I started a photo group that (in theory) will be doing a themed shoot every month. Themed is a little looser than concept shoot (our next one is supposed to be in an abandoned house with the theme “Haunted”, however you want to interpret that). It really stretches you creatively and is a whole lot of fun…

  • Glenn

    I love this way of shooting. I tend to do this myself, as i was trained as a journalist and always shoot with a ‘Story’ in mind.

    Although this way is a little more indepth and pre-planned. I think i’ll give it a go before my next shoot.

  • http://www.fullaperture.org Chris

    That was a neat exercise! I’ve noticed learning how to compose a story in a frame is what most people have a hard time doing since they can’t connect snapshots with human emotions.

    I’m definitelly guilty of ignoring the importance of this lesson from time to time. I’ve found writting every morning about anything you want helps get the creative juices flowing once again. It doesn’t even have to be alot just 200 words or so will do.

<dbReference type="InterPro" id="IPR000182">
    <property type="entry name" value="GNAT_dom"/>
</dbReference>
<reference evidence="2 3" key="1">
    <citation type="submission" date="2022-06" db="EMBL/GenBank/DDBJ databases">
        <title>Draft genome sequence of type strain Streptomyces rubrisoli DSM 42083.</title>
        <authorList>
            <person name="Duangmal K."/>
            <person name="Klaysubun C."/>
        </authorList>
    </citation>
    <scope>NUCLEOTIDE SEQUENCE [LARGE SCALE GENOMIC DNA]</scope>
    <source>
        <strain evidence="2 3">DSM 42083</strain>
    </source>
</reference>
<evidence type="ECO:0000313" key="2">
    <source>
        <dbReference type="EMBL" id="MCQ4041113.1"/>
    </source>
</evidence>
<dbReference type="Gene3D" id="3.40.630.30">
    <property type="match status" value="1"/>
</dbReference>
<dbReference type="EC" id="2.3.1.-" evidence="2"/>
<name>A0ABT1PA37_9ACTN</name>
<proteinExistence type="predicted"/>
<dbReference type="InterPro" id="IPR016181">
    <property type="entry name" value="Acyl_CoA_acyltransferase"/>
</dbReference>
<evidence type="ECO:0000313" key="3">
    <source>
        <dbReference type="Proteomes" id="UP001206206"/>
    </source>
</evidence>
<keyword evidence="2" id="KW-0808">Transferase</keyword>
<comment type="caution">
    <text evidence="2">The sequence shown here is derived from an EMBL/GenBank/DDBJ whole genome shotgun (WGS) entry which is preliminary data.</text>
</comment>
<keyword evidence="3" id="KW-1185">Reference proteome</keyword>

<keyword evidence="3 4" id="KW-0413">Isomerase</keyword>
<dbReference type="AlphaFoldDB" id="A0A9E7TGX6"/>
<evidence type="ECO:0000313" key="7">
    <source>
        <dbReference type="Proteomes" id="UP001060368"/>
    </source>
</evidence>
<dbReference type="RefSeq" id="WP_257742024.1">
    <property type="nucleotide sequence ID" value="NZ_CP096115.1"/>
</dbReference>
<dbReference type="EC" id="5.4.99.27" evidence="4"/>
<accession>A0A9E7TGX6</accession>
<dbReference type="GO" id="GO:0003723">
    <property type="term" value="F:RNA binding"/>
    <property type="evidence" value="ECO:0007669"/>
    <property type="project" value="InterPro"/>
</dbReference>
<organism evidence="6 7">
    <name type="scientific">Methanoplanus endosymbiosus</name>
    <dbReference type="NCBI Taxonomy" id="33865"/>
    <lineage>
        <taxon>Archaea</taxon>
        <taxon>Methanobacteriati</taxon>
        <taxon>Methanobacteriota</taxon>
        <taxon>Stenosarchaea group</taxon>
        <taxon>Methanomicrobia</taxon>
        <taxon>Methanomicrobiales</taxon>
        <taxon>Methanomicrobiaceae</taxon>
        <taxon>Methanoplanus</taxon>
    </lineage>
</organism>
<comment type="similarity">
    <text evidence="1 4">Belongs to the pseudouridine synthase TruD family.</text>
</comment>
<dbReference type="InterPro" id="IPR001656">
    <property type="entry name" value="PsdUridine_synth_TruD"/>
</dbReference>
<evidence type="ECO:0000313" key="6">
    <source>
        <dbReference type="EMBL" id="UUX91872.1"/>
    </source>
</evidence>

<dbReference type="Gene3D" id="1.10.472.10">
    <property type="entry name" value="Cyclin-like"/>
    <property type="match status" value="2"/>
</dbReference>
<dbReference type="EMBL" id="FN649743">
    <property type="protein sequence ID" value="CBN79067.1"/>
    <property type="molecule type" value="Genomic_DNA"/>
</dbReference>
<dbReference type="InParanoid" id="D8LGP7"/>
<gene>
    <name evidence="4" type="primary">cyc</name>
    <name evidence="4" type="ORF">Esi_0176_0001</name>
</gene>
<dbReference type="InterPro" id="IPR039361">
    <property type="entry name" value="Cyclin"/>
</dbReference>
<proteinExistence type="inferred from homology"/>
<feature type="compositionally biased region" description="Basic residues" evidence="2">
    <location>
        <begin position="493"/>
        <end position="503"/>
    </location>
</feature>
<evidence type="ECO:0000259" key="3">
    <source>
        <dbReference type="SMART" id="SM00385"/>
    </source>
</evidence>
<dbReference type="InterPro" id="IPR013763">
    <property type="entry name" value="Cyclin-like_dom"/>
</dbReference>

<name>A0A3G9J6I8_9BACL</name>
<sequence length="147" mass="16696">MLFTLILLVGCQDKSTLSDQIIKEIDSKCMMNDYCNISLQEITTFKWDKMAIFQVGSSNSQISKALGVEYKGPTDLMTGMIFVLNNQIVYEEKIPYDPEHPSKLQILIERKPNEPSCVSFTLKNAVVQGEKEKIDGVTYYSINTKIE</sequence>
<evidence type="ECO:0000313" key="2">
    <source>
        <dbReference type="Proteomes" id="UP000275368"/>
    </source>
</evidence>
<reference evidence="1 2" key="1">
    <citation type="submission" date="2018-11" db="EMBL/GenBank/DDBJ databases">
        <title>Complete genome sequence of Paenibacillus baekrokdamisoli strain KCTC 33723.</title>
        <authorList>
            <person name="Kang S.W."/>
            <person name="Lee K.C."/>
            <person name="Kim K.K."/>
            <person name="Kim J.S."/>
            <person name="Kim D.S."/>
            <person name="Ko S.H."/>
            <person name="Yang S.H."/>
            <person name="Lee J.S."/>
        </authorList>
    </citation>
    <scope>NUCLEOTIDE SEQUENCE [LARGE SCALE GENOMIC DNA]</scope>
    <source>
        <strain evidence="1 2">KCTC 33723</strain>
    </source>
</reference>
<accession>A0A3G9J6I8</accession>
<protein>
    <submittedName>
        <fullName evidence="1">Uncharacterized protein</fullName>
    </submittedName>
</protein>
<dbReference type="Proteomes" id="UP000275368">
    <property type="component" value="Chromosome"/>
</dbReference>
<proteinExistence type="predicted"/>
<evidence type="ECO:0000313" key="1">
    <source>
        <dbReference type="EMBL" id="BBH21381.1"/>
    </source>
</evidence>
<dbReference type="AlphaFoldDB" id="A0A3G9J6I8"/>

• Steve

    A good field of study that can give you more insight into this type of imagery is semiotics. It is the study of symbols both verbal and visual. By understanding the symbols the mind uses to interpret meaning, you can create a deeper, more meaningful image. I did a few to many papers on the stuff to be useful to the average person, but I think wikipedia has a good place to start. Also, there was a website that helped me a bit… let me see… ah there it is.

    http://www.aber.ac.uk/media/Documents/S4B/sem02.html

    It’s a bit dense, but it is good

  • http://microstocker.blogspot.com Natalia

    Amazing article! Absolutely love it and will recommend to my readers, who are mostly shoot for microstoks where concepts are of high demand.

  • PRH

    Great tutorial. I’ll have to give this a go.

    Lovely images too

  • http://www.flickr.com/photos/nicolasrao/ Dr. Nicolas Rao

    Neat! Very clear and concise article on planned photography. I find a little planning usually leads to a lot of inspiration from a fertile brain. Food for thought! Feed it!